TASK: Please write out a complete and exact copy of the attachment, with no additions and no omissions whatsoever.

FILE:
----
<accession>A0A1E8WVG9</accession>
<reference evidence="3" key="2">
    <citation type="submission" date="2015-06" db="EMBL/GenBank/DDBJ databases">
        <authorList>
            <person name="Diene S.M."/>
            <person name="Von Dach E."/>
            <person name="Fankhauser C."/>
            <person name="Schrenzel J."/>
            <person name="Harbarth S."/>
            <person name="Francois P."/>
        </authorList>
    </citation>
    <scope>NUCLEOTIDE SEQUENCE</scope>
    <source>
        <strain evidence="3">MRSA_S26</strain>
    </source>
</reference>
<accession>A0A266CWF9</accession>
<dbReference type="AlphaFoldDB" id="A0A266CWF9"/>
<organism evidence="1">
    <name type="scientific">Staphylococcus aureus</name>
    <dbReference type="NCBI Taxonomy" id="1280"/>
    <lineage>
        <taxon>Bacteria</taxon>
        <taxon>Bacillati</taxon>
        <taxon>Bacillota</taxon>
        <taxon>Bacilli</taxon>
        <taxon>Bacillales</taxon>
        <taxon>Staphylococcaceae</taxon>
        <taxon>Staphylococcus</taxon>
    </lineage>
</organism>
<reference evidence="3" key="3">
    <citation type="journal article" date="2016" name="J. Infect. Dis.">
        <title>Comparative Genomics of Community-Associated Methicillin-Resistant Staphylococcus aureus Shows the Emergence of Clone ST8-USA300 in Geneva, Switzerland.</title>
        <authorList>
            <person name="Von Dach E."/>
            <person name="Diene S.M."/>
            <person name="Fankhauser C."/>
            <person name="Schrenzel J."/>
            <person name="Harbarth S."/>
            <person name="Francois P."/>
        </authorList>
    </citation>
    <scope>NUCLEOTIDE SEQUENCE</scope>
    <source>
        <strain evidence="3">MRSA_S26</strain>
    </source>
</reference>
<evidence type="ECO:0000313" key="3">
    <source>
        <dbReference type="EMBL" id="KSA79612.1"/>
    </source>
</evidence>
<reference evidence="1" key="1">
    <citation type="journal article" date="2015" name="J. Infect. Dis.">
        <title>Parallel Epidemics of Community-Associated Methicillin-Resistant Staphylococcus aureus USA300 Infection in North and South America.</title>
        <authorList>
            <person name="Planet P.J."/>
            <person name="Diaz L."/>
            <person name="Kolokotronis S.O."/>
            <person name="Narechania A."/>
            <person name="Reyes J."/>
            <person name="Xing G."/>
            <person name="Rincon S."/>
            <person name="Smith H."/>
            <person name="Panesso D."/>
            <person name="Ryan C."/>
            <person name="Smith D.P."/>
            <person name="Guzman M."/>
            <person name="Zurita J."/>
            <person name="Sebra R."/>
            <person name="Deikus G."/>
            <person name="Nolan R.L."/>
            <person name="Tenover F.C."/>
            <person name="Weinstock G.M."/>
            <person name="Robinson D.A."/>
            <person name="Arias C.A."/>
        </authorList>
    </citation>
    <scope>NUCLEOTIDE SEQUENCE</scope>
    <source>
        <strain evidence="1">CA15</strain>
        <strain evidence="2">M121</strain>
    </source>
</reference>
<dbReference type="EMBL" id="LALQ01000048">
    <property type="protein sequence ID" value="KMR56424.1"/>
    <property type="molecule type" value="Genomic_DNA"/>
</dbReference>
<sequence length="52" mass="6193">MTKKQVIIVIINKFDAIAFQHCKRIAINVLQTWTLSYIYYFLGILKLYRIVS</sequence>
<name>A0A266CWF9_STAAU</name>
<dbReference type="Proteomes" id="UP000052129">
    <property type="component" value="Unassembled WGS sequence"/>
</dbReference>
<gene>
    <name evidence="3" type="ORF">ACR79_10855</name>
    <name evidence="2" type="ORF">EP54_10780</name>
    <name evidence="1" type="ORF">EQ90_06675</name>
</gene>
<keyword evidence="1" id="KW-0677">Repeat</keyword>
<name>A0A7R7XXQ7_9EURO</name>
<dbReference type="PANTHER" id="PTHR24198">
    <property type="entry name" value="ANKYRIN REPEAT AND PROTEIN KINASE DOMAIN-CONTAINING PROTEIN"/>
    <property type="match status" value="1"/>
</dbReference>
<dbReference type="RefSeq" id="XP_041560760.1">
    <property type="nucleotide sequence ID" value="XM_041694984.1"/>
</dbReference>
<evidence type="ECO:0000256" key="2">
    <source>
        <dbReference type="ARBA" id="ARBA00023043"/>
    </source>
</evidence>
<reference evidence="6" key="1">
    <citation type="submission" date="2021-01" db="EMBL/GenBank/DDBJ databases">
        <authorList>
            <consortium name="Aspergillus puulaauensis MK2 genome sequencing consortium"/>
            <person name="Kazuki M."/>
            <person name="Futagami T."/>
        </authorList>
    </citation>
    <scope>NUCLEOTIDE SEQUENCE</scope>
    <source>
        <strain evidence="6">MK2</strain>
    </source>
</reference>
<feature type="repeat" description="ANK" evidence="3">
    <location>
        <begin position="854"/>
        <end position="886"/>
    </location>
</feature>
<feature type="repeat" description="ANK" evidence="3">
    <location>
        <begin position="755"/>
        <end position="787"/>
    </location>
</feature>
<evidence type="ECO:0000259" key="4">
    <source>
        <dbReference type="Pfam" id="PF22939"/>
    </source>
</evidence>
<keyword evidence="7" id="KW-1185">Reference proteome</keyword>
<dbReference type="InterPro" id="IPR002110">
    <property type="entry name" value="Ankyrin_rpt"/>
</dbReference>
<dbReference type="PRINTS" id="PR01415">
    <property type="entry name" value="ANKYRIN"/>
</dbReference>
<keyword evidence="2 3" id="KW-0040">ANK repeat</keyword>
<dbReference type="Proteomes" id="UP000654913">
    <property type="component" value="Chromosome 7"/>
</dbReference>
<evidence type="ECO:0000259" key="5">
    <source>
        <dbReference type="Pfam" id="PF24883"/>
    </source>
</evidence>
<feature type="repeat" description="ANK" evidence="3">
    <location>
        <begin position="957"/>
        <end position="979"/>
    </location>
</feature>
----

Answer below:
<accession>A0A1E8WVG9</accession>
<reference evidence="3" key="2">
    <citation type="submission" date="2015-06" db="EMBL/GenBank/DDBJ databases">
        <authorList>
            <person name="Diene S.M."/>
            <person name="Von Dach E."/>
            <person name="Fankhauser C."/>
            <person name="Schrenzel J."/>
            <person name="Harbarth S."/>
            <person name="Francois P."/>
        </authorList>
    </citation>
    <scope>NUCLEOTIDE SEQUENCE</scope>
    <source>
        <strain evidence="3">MRSA_S26</strain>
    </source>
</reference>
<accession>A0A266CWF9</accession>
<dbReference type="AlphaFoldDB" id="A0A266CWF9"/>
<organism evidence="1">
    <name type="scientific">Staphylococcus aureus</name>
    <dbReference type="NCBI Taxonomy" id="1280"/>
    <lineage>
        <taxon>Bacteria</taxon>
        <taxon>Bacillati</taxon>
        <taxon>Bacillota</taxon>
        <taxon>Bacilli</taxon>
        <taxon>Bacillales</taxon>
        <taxon>Staphylococcaceae</taxon>
        <taxon>Staphylococcus</taxon>
    </lineage>
</organism>
<reference evidence="3" key="3">
    <citation type="journal article" date="2016" name="J. Infect. Dis.">
        <title>Comparative Genomics of Community-Associated Methicillin-Resistant Staphylococcus aureus Shows the Emergence of Clone ST8-USA300 in Geneva, Switzerland.</title>
        <authorList>
            <person name="Von Dach E."/>
            <person name="Diene S.M."/>
            <person name="Fankhauser C."/>
            <person name="Schrenzel J."/>
            <person name="Harbarth S."/>
            <person name="Francois P."/>
        </authorList>
    </citation>
    <scope>NUCLEOTIDE SEQUENCE</scope>
    <source>
        <strain evidence="3">MRSA_S26</strain>
    </source>
</reference>
<evidence type="ECO:0000313" key="3">
    <source>
        <dbReference type="EMBL" id="KSA79612.1"/>
    </source>
</evidence>
<reference evidence="1" key="1">
    <citation type="journal article" date="2015" name="J. Infect. Dis.">
        <title>Parallel Epidemics of Community-Associated Methicillin-Resistant Staphylococcus aureus USA300 Infection in North and South America.</title>
        <authorList>
            <person name="Planet P.J."/>
            <person name="Diaz L."/>
            <person name="Kolokotronis S.O."/>
            <person name="Narechania A."/>
            <person name="Reyes J."/>
            <person name="Xing G."/>
            <person name="Rincon S."/>
            <person name="Smith H."/>
            <person name="Panesso D."/>
            <person name="Ryan C."/>
            <person name="Smith D.P."/>
            <person name="Guzman M."/>
            <person name="Zurita J."/>
            <person name="Sebra R."/>
            <person name="Deikus G."/>
            <person name="Nolan R.L."/>
            <person name="Tenover F.C."/>
            <person name="Weinstock G.M."/>
            <person name="Robinson D.A."/>
            <person name="Arias C.A."/>
        </authorList>
    </citation>
    <scope>NUCLEOTIDE SEQUENCE</scope>
    <source>
        <strain evidence="1">CA15</strain>
        <strain evidence="2">M121</strain>
    </source>
</reference>
<dbReference type="EMBL" id="LALQ01000048">
    <property type="protein sequence ID" value="KMR56424.1"/>
    <property type="molecule type" value="Genomic_DNA"/>
</dbReference>
<sequence length="52" mass="6193">MTKKQVIIVIINKFDAIAFQHCKRIAINVLQTWTLSYIYYFLGILKLYRIVS</sequence>
<name>A0A266CWF9_STAAU</name>
<dbReference type="Proteomes" id="UP000052129">
    <property type="component" value="Unassembled WGS sequence"/>
</dbReference>
<gene>
    <name evidence="3" type="ORF">ACR79_10855</name>
    <name evidence="2" type="ORF">EP54_10780</name>
    <name evidence="1" type="ORF">EQ90_06675</name>
</gene>
<keyword evidence="1" id="KW-0677">Repeat</keyword>
<name>A0A7R7XXQ7_9EURO</name>
<dbReference type="PANTHER" id="PTHR24198">
    <property type="entry name" value="ANKYRIN REPEAT AND PROTEIN KINASE DOMAIN-CONTAINING PROTEIN"/>
    <property type="match status" value="1"/>
</dbReference>
<dbReference type="RefSeq" id="XP_041560760.1">
    <property type="nucleotide sequence ID" value="XM_041694984.1"/>
</dbReference>
<evidence type="ECO:0000256" key="2">
    <source>
        <dbReference type="ARBA" id="ARBA00023043"/>
    </source>
</evidence>
<reference evidence="6" key="1">
    <citation type="submission" date="2021-01" db="EMBL/GenBank/DDBJ databases">
        <authorList>
            <consortium name="Aspergillus puulaauensis MK2 genome sequencing consortium"/>
            <person name="Kazuki M."/>
            <person name="Futagami T."/>
        </authorList>
    </citation>
    <scope>NUCLEOTIDE SEQUENCE</scope>
    <source>
        <strain evidence="6">MK2</strain>
    </source>
</reference>
<feature type="repeat" description="ANK" evidence="3">
    <location>
        <begin position="854"/>
        <end position="886"/>
    </location>
</feature>
<feature type="repeat" description="ANK" evidence="3">
    <location>
        <begin position="755"/>
        <end position="787"/>
    </location>
</feature>
<evidence type="ECO:0000259" key="4">
    <source>
        <dbReference type="Pfam" id="PF22939"/>
    </source>
</evidence>
<keyword evidence="7" id="KW-1185">Reference proteome</keyword>
<dbReference type="InterPro" id="IPR002110">
    <property type="entry name" value="Ankyrin_rpt"/>
</dbReference>
<dbReference type="PRINTS" id="PR01415">
    <property type="entry name" value="ANKYRIN"/>
</dbReference>
<keyword evidence="2 3" id="KW-0040">ANK repeat</keyword>
<dbReference type="Proteomes" id="UP000654913">
    <property type="component" value="Chromosome 7"/>
</dbReference>
<evidence type="ECO:0000259" key="5">
    <source>
        <dbReference type="Pfam" id="PF24883"/>
    </source>
</evidence>
<feature type="repeat" description="ANK" evidence="3">
    <location>
        <begin position="957"/>
        <end position="979"/>
    </location>
</feature>